Chevron, Exxon adhere to climate initiative

Chevron, Exxon adhere to climate initiative

Chevron, Exxon adhere to climate initiative

/ Policy & Regulations / Monday, 24 September 2018 10:22

US oil giants Chevron and ExxonMobil joined an industry initiative to tackle climate change. The OGCI (Oil and Gas Climate Initiative) announced in a statement that these two behemoths, as well as the US group Occidental Petroleum, will be considered as members.

Since 2014, the initiative has included groups such as the British BP, Saudi Aramco and the French Total. However, Americans, more reluctant to engage, were not yet part of the club.

“The arrival of three US companies gives us more impact in leading the sector's response to climate change,” said Total's CEO, Patrick Pouyanné, on his Twitter account.

With the accession of these three new members, the OGCI now claims about 30% of the world's oil and gas production.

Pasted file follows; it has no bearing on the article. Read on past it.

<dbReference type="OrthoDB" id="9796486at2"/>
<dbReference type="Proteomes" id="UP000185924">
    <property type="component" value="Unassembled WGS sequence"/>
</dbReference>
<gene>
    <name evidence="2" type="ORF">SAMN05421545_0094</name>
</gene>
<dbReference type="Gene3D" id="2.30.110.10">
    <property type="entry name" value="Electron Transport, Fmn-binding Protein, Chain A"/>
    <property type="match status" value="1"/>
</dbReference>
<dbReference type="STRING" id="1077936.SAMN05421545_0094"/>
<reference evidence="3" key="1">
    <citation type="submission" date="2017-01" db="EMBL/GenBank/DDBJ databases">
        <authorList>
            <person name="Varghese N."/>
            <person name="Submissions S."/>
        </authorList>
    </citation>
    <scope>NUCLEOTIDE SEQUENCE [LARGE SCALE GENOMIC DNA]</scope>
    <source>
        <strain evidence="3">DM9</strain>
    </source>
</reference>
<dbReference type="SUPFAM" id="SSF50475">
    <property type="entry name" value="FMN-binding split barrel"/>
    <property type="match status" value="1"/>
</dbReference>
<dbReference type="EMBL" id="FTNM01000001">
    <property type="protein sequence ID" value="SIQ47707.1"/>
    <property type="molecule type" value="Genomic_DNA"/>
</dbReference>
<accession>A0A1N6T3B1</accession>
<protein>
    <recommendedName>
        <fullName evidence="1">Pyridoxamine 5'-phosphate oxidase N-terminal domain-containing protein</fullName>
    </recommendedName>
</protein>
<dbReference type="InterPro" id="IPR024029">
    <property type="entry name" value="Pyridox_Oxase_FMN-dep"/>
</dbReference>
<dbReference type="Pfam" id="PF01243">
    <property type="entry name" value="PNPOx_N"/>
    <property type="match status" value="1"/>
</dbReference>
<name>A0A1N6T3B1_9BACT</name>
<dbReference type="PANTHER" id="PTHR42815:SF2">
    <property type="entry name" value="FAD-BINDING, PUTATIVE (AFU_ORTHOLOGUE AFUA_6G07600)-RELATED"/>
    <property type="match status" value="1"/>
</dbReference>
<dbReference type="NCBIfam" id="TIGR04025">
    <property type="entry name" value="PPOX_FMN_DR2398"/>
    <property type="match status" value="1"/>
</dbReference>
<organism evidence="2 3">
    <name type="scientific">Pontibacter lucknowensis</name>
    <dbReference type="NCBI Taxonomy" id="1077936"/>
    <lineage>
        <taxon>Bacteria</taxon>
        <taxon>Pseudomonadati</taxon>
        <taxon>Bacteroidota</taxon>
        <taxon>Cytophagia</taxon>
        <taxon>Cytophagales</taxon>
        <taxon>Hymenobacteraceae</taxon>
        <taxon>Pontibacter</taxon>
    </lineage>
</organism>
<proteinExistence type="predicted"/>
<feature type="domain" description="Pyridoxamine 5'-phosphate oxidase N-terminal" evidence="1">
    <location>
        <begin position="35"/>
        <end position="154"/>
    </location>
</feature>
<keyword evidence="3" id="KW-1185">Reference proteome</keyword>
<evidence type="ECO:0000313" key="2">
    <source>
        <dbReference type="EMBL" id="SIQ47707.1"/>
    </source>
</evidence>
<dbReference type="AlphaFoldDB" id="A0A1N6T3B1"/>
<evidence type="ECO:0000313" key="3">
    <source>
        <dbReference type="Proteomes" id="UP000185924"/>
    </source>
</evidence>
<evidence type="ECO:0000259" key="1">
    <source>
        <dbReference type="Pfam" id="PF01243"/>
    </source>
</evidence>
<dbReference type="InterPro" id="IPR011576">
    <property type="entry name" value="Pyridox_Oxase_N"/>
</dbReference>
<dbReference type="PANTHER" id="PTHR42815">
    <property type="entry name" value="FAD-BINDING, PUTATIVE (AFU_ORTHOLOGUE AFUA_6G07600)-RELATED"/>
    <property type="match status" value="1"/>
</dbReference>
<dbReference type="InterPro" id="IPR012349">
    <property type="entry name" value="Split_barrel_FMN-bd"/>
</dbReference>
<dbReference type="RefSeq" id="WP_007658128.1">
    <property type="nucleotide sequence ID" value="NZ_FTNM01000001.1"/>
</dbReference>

In November 2016, member groups announced the establishment of a $1 billion investment fund, OGCI Climate Investments, to support the development of technologies that can significantly reduce greenhouse gas emissions.

Its two priorities are the deployment of CO2 capture, storage and recovery technologies, as well as the reduction of methane emissions from the sector.

Each of the three new members will pay $100 million to this fund, says the OGCI. They also pledge to “recognize and support the Paris Agreement” regarding the climate, which the United States has disengaged, on the initiative of President Donald Trump.

Michael Wirth, CEO of Chevron, pledged to “work constructively to address the risks of climate change”.

“The collective efforts of the energy sector and society will be needed” to find solutions to these risks, said his ExxonMobil counterpart, Darren Woods.

The oil and gas giants are under pressure not only from environmental NGOs, but also from investors and local authorities such as New York City. The latter had for example sued five giants of the oil industry (including Exxon and Chevron) for their alleged role in climate change but was dismissed this summer.

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